Kenya is among countries to benefit from Diageo, makers of Johnnie Walker & Smirnoff, who have pledged to enable the creation of more than 5 million bottles of hand sanitizer.
Through their distiller East Africa Breweries Ltd in Kenya, Diageo will provide 100,000 litres of ethanol to supply to a local sanitizer manufacturer.
Diageo has also donated over a million litres of alcohol to manufacturing partners, to help protect front-line healthcare workers in the fight against COVID-19.
In a press release on Monday, the world’s leading distiller will provide Grain Neutral Spirit (GNS), a 96 percent strength ethyl alcohol, used primarily in production of vodka and gin and make it available at no cost to hand sanitizer producers to help overcome shortages in healthcare systems.
This donation will in turn enable the production of more than 5 million-250ml bottles of hand sanitizer.
The Diageo CEO, Ivan Menezes said the spirit will be made available in supply chains according to local circumstances, working with the relevant authorities and hand sanitizer manufacturers.
He said this will ensure the donation is used for maximum impact in protecting health workers and patients and that sanitizer reaches the front-line as quickly as possible.
“Health care workers are at the forefront of fighting this pandemic and we are determined to do what we can to help protect them. This is the quickest and most effective way for us to meet the surging demand for sanitizer around the world,” said Menezes.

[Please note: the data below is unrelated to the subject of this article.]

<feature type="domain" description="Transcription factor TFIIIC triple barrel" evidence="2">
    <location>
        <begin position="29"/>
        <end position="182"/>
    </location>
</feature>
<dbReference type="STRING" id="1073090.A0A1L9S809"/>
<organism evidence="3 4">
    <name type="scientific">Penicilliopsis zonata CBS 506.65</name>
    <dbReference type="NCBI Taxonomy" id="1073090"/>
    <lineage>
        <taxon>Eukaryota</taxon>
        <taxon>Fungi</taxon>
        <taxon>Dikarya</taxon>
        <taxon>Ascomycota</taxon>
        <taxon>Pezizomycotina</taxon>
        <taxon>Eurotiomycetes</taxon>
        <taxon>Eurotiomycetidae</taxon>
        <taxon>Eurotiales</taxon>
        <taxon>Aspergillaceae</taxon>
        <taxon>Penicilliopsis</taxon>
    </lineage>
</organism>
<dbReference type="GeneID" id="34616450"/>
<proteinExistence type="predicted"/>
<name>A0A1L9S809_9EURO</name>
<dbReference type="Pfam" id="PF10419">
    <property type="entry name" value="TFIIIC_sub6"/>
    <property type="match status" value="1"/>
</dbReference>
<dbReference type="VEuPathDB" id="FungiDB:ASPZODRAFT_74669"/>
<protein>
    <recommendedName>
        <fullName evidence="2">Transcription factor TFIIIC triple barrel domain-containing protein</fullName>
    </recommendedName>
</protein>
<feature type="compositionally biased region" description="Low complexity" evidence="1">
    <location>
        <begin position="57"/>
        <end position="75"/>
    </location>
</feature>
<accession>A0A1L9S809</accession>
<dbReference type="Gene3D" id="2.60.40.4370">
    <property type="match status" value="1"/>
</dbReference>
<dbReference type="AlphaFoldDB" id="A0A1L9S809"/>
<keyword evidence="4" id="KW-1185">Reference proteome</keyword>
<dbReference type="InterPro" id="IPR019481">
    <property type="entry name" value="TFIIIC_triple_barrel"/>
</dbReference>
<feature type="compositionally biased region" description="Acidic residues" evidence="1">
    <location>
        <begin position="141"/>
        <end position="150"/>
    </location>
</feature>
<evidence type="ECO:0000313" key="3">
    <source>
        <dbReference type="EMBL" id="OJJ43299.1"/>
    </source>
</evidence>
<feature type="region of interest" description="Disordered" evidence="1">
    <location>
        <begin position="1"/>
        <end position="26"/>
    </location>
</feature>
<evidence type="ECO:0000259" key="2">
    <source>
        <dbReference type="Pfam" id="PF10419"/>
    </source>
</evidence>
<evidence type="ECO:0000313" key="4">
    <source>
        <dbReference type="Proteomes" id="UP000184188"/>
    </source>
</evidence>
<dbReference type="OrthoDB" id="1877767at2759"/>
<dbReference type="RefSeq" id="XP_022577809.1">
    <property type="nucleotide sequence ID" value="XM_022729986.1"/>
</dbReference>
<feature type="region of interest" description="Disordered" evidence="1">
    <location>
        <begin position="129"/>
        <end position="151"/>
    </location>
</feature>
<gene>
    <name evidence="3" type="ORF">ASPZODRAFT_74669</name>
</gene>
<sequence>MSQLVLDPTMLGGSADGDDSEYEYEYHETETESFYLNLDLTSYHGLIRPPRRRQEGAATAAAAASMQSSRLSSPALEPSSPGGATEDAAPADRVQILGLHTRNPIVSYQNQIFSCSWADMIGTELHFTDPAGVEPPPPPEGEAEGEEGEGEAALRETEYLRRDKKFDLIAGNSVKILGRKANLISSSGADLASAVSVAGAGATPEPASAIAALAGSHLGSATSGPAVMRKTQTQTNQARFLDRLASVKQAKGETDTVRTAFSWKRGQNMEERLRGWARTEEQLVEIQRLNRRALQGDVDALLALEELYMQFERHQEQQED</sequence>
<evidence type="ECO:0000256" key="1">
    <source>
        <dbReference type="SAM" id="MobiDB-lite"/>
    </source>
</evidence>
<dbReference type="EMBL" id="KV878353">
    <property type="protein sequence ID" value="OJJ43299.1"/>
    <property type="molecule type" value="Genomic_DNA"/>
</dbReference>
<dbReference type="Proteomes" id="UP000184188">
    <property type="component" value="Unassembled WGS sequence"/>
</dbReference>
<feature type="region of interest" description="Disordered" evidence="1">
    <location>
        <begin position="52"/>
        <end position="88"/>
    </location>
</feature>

According to Diageo, they will continue to engage with national and local governments across the many countries where the company has major distilling operations.
Apart from Kenya, other beneficiaries include The UK and the Republic of Ireland who are receiving 500,000 litres of GNS that will be made available for national healthcare systems and workers.
North America will also receive 250,000 litres of GNS to be supplied to meet local community needs, while in Brazil, Diageo’s Ypioca plant will produce 200,000 litres of spirit for the local health care system in conjunction with the Ceara state government and in Australia, Diageo’s Bundaberg rum distillery will produce 100,000 litres of ethanol to the Queensland government to be forwarded to hand sanitizer manufacturers.
Alarm over coronavirus has caused a run on hand sanitizers globally and here in Kenya supermarkets have had shortage of the product, which before the outbreak of Corona-virus used to move quite slowly at the shelves.
In efforts to address the shortage, the government last week allowed the use of seized ethanol from the port and customs for manufacture of sanitizers.
The Head of Public Service, Joseph Kinyua had asked the members of the Multi Agency team to identify all ethanol held and release it to Kenya pipeline Company, which will work with oil industry players and expedite manufacture and distribution.
In order to prevent the spread of coronavirus disease, the World Health Organization has recommended that hand hygiene is very important and called on countries to ensure people either wash their hands often with soap and water for at least 20 seconds or use an alcohol-based hand sanitizer that contains 60 to 95 percent alcohol, covering all surfaces of their hands and rubbing them together until they feel dry.
Meanwhile, the service oriented economies like Kenya, Egypt, Ethiopia and Rwanda where air transport, financial and tourism services are relatively strong are now very vulnerable given the nature of the coronavirus epidemic.
The cancellation of air flights, travel bans and restriction of movements of persons will definitely slow down growth leading to job cuts.
In a press release on Monday on the COVID 19 outlining its impact and secondary effects on Countries, COMESA Secretary General Chileshe Mpundu said economic slowdown in Europe, China and the United States will have repercussions given the interconnectedness and fragmentations in production, trade and investment.